I am planning a reunion for anyone who trained at The Royal Masonic and Roehampton School of Nursing set 79/2. I can be contacted at karyna.gibbons@hotmail.co.uk or 23 Elstow Avenue, Caversham Park Village, Reading, rg4 6rx. Telephone: 01189543120 (evenings).
    Karyna Gibbons(nee White)

Complete ritual available
The new Complete Working Royal Arch ritual is now available. It has been updated by Hale Chapter of Improvement to incorporate the necessary amendments and additions following the convocation of Supreme Grand Chapter on 10 November 2004.
    It has been approved by members of Supreme Grand Chapter, and includes both the mandatory changes to the Address after Exaltation and the Historical Lecture, plus the new ‘permissive alternative’ versions of the Symbolical and Mystical Lectures alongside the traditional versions. The revised Sixth Edition has been completely revised and all errors and omissions in the previous edition corrected.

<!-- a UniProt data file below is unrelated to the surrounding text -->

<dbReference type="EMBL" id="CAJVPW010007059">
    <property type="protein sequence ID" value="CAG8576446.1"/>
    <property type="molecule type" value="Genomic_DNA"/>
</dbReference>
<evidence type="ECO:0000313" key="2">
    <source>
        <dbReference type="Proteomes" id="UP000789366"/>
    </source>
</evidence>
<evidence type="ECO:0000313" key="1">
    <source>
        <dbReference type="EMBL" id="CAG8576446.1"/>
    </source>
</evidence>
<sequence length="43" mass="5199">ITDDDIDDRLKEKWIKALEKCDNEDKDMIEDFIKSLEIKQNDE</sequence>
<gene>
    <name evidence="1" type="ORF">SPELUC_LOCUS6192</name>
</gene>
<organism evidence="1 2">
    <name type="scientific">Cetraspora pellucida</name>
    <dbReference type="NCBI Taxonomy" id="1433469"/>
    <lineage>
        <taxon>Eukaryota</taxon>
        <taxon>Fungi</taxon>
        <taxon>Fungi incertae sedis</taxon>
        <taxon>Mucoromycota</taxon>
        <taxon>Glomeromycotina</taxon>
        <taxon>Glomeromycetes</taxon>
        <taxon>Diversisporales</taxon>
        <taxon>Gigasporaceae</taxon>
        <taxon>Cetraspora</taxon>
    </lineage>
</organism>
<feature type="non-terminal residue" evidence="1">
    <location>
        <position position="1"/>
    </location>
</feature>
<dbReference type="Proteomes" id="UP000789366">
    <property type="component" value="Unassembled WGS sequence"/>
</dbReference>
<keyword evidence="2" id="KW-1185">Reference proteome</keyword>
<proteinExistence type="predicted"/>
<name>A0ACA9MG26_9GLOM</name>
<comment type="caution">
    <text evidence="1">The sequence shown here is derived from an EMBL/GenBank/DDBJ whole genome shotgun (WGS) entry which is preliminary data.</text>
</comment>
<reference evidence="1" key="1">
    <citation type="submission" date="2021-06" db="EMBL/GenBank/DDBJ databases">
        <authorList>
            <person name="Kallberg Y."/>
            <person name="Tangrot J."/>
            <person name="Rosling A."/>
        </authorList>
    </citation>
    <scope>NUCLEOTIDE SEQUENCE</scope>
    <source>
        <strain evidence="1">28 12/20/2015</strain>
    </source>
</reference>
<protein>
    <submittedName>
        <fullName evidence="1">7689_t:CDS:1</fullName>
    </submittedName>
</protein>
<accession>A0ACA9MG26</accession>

Copies, £15 each, are available from www.lewismasonic.com.
    Martin Faulks
    Marketing Manager, Lewis Masonic


Morning dress at night
I agree with D E Cheaney (MQ, Issue No. 21) that dress code is a triviality. I have been a Mason for 30 years and I am still waiting for an explanation as to why, when Lodges usually meet in the evenings, the high echelons of Masonry insist upon wearing morning dress!
    J S Wain
    Torquay


Sudlow’s background
I was very interested in the article (MQ, Issue No. 21), about Henry Solomon Wellcome. However, the spelling of the name of my namesake is Robert Clay Sudlow, not Sadlow.
    Sudlow was born in Liverpool about 1845 and moved south with his parents when he was very young, and played a very important part in 19th and early 20th century Freemasonry.
    His legacy of the silver match box survives to this day, and is presented for excellent work in the Lodge of Emulation.
    I am not related to Robert Clay Sudlow, but I came across his details when carrying out a genealogical study of my own family.
    Incidentally, both my paternal grandfather and his brother were Liverpool Masons.
    J F T Sudlow
    Rochester, Kent